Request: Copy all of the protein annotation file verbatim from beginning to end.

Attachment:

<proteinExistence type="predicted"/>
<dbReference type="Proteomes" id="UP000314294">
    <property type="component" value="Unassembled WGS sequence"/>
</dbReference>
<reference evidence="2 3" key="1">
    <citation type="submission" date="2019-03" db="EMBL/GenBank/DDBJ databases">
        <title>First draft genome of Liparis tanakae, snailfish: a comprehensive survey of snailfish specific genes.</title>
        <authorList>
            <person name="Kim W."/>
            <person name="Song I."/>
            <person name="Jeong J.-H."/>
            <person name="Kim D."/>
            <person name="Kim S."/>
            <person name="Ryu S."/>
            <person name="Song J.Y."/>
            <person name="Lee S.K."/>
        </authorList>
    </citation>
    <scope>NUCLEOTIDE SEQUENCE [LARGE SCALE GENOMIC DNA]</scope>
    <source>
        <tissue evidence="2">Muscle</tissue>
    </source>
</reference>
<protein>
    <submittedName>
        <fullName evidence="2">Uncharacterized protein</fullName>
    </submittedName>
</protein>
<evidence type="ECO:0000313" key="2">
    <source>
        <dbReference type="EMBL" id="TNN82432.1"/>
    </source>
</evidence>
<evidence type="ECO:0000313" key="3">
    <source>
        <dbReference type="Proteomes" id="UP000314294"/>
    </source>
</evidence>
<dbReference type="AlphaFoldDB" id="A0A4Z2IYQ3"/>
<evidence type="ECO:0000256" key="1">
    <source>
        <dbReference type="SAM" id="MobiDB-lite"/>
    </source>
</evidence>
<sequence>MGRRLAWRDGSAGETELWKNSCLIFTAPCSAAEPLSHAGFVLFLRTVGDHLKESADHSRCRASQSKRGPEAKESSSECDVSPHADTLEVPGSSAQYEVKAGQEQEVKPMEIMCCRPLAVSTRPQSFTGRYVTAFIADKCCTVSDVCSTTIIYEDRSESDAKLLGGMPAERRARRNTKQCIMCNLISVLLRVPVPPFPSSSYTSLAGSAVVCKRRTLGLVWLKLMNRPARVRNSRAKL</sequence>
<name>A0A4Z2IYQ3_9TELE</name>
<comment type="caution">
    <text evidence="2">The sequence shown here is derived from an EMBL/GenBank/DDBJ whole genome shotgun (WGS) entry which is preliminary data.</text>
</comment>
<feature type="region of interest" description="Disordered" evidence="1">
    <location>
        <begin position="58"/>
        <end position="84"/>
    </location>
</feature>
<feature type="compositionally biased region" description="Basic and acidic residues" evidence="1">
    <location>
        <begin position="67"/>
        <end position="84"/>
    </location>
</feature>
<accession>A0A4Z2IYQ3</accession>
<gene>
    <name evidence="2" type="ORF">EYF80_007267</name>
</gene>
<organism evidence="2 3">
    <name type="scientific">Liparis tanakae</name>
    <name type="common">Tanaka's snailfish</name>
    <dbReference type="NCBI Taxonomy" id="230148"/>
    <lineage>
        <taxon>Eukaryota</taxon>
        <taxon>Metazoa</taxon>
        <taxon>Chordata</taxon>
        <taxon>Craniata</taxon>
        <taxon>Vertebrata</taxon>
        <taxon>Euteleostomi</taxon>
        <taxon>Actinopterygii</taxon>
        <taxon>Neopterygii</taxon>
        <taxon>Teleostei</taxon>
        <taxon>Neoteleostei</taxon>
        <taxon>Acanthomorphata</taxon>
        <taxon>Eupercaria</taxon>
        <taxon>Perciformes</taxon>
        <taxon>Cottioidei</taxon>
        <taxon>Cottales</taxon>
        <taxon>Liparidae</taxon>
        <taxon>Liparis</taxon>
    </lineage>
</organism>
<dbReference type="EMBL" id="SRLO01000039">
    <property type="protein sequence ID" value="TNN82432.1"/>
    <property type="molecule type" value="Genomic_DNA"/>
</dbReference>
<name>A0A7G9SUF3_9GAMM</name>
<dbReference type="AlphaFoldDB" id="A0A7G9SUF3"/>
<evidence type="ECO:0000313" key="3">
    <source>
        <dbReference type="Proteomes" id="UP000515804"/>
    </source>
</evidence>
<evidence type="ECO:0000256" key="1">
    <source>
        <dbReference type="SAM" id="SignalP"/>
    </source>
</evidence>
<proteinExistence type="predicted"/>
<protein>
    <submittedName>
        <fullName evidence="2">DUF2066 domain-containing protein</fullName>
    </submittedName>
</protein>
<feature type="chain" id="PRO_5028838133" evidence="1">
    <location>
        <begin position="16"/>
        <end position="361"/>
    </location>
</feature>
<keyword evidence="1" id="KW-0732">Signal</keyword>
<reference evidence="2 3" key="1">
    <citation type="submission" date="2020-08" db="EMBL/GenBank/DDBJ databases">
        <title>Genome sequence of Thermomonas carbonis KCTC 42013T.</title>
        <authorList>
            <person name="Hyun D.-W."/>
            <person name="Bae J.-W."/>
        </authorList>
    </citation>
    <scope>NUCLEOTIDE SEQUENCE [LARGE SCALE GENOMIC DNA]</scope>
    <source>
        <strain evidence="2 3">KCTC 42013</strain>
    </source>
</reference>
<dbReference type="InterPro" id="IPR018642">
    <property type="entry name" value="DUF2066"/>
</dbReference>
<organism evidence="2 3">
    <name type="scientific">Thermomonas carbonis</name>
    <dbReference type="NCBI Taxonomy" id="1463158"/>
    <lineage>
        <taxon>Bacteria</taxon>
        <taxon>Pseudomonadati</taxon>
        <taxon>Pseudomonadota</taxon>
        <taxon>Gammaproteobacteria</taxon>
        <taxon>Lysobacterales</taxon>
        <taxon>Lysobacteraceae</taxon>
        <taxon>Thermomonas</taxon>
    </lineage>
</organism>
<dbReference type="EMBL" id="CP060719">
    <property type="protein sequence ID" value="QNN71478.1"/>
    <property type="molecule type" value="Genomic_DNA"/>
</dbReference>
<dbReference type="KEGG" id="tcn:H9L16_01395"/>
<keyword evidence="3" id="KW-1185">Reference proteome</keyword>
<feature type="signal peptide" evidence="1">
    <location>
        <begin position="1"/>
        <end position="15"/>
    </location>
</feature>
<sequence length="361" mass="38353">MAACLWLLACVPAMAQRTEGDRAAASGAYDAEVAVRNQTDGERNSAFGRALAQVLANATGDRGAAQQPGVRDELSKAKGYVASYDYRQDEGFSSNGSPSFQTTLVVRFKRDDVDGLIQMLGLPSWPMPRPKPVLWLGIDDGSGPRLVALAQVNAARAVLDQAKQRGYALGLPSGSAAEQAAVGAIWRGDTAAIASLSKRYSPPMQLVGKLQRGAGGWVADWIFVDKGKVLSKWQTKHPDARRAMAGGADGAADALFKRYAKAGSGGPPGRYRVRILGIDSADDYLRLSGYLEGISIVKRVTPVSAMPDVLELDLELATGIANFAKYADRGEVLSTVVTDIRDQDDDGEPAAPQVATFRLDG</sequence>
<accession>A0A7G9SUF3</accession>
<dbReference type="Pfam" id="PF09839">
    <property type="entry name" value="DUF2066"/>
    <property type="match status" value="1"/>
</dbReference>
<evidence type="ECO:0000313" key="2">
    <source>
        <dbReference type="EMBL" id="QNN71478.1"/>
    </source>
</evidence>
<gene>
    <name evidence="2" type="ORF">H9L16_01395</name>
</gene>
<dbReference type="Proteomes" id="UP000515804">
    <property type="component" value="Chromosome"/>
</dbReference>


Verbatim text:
<proteinExistence type="predicted"/>
<dbReference type="Proteomes" id="UP000314294">
    <property type="component" value="Unassembled WGS sequence"/>
</dbReference>
<reference evidence="2 3" key="1">
    <citation type="submission" date="2019-03" db="EMBL/GenBank/DDBJ databases">
        <title>First draft genome of Liparis tanakae, snailfish: a comprehensive survey of snailfish specific genes.</title>
        <authorList>
            <person name="Kim W."/>
            <person name="Song I."/>
            <person name="Jeong J.-H."/>
            <person name="Kim D."/>
            <person name="Kim S."/>
            <person name="Ryu S."/>
            <person name="Song J.Y."/>
            <person name="Lee S.K."/>
        </authorList>
    </citation>
    <scope>NUCLEOTIDE SEQUENCE [LARGE SCALE GENOMIC DNA]</scope>
    <source>
        <tissue evidence="2">Muscle</tissue>
    </source>
</reference>
<protein>
    <submittedName>
        <fullName evidence="2">Uncharacterized protein</fullName>
    </submittedName>
</protein>
<evidence type="ECO:0000313" key="2">
    <source>
        <dbReference type="EMBL" id="TNN82432.1"/>
    </source>
</evidence>
<evidence type="ECO:0000313" key="3">
    <source>
        <dbReference type="Proteomes" id="UP000314294"/>
    </source>
</evidence>
<dbReference type="AlphaFoldDB" id="A0A4Z2IYQ3"/>
<evidence type="ECO:0000256" key="1">
    <source>
        <dbReference type="SAM" id="MobiDB-lite"/>
    </source>
</evidence>
<sequence>MGRRLAWRDGSAGETELWKNSCLIFTAPCSAAEPLSHAGFVLFLRTVGDHLKESADHSRCRASQSKRGPEAKESSSECDVSPHADTLEVPGSSAQYEVKAGQEQEVKPMEIMCCRPLAVSTRPQSFTGRYVTAFIADKCCTVSDVCSTTIIYEDRSESDAKLLGGMPAERRARRNTKQCIMCNLISVLLRVPVPPFPSSSYTSLAGSAVVCKRRTLGLVWLKLMNRPARVRNSRAKL</sequence>
<name>A0A4Z2IYQ3_9TELE</name>
<comment type="caution">
    <text evidence="2">The sequence shown here is derived from an EMBL/GenBank/DDBJ whole genome shotgun (WGS) entry which is preliminary data.</text>
</comment>
<feature type="region of interest" description="Disordered" evidence="1">
    <location>
        <begin position="58"/>
        <end position="84"/>
    </location>
</feature>
<feature type="compositionally biased region" description="Basic and acidic residues" evidence="1">
    <location>
        <begin position="67"/>
        <end position="84"/>
    </location>
</feature>
<accession>A0A4Z2IYQ3</accession>
<gene>
    <name evidence="2" type="ORF">EYF80_007267</name>
</gene>
<organism evidence="2 3">
    <name type="scientific">Liparis tanakae</name>
    <name type="common">Tanaka's snailfish</name>
    <dbReference type="NCBI Taxonomy" id="230148"/>
    <lineage>
        <taxon>Eukaryota</taxon>
        <taxon>Metazoa</taxon>
        <taxon>Chordata</taxon>
        <taxon>Craniata</taxon>
        <taxon>Vertebrata</taxon>
        <taxon>Euteleostomi</taxon>
        <taxon>Actinopterygii</taxon>
        <taxon>Neopterygii</taxon>
        <taxon>Teleostei</taxon>
        <taxon>Neoteleostei</taxon>
        <taxon>Acanthomorphata</taxon>
        <taxon>Eupercaria</taxon>
        <taxon>Perciformes</taxon>
        <taxon>Cottioidei</taxon>
        <taxon>Cottales</taxon>
        <taxon>Liparidae</taxon>
        <taxon>Liparis</taxon>
    </lineage>
</organism>
<dbReference type="EMBL" id="SRLO01000039">
    <property type="protein sequence ID" value="TNN82432.1"/>
    <property type="molecule type" value="Genomic_DNA"/>
</dbReference>
<name>A0A7G9SUF3_9GAMM</name>
<dbReference type="AlphaFoldDB" id="A0A7G9SUF3"/>
<evidence type="ECO:0000313" key="3">
    <source>
        <dbReference type="Proteomes" id="UP000515804"/>
    </source>
</evidence>
<evidence type="ECO:0000256" key="1">
    <source>
        <dbReference type="SAM" id="SignalP"/>
    </source>
</evidence>
<proteinExistence type="predicted"/>
<protein>
    <submittedName>
        <fullName evidence="2">DUF2066 domain-containing protein</fullName>
    </submittedName>
</protein>
<feature type="chain" id="PRO_5028838133" evidence="1">
    <location>
        <begin position="16"/>
        <end position="361"/>
    </location>
</feature>
<keyword evidence="1" id="KW-0732">Signal</keyword>
<reference evidence="2 3" key="1">
    <citation type="submission" date="2020-08" db="EMBL/GenBank/DDBJ databases">
        <title>Genome sequence of Thermomonas carbonis KCTC 42013T.</title>
        <authorList>
            <person name="Hyun D.-W."/>
            <person name="Bae J.-W."/>
        </authorList>
    </citation>
    <scope>NUCLEOTIDE SEQUENCE [LARGE SCALE GENOMIC DNA]</scope>
    <source>
        <strain evidence="2 3">KCTC 42013</strain>
    </source>
</reference>
<dbReference type="InterPro" id="IPR018642">
    <property type="entry name" value="DUF2066"/>
</dbReference>
<organism evidence="2 3">
    <name type="scientific">Thermomonas carbonis</name>
    <dbReference type="NCBI Taxonomy" id="1463158"/>
    <lineage>
        <taxon>Bacteria</taxon>
        <taxon>Pseudomonadati</taxon>
        <taxon>Pseudomonadota</taxon>
        <taxon>Gammaproteobacteria</taxon>
        <taxon>Lysobacterales</taxon>
        <taxon>Lysobacteraceae</taxon>
        <taxon>Thermomonas</taxon>
    </lineage>
</organism>
<dbReference type="EMBL" id="CP060719">
    <property type="protein sequence ID" value="QNN71478.1"/>
    <property type="molecule type" value="Genomic_DNA"/>
</dbReference>
<dbReference type="KEGG" id="tcn:H9L16_01395"/>
<keyword evidence="3" id="KW-1185">Reference proteome</keyword>
<feature type="signal peptide" evidence="1">
    <location>
        <begin position="1"/>
        <end position="15"/>
    </location>
</feature>
<sequence length="361" mass="38353">MAACLWLLACVPAMAQRTEGDRAAASGAYDAEVAVRNQTDGERNSAFGRALAQVLANATGDRGAAQQPGVRDELSKAKGYVASYDYRQDEGFSSNGSPSFQTTLVVRFKRDDVDGLIQMLGLPSWPMPRPKPVLWLGIDDGSGPRLVALAQVNAARAVLDQAKQRGYALGLPSGSAAEQAAVGAIWRGDTAAIASLSKRYSPPMQLVGKLQRGAGGWVADWIFVDKGKVLSKWQTKHPDARRAMAGGADGAADALFKRYAKAGSGGPPGRYRVRILGIDSADDYLRLSGYLEGISIVKRVTPVSAMPDVLELDLELATGIANFAKYADRGEVLSTVVTDIRDQDDDGEPAAPQVATFRLDG</sequence>
<accession>A0A7G9SUF3</accession>
<dbReference type="Pfam" id="PF09839">
    <property type="entry name" value="DUF2066"/>
    <property type="match status" value="1"/>
</dbReference>
<evidence type="ECO:0000313" key="2">
    <source>
        <dbReference type="EMBL" id="QNN71478.1"/>
    </source>
</evidence>
<gene>
    <name evidence="2" type="ORF">H9L16_01395</name>
</gene>
<dbReference type="Proteomes" id="UP000515804">
    <property type="component" value="Chromosome"/>
</dbReference>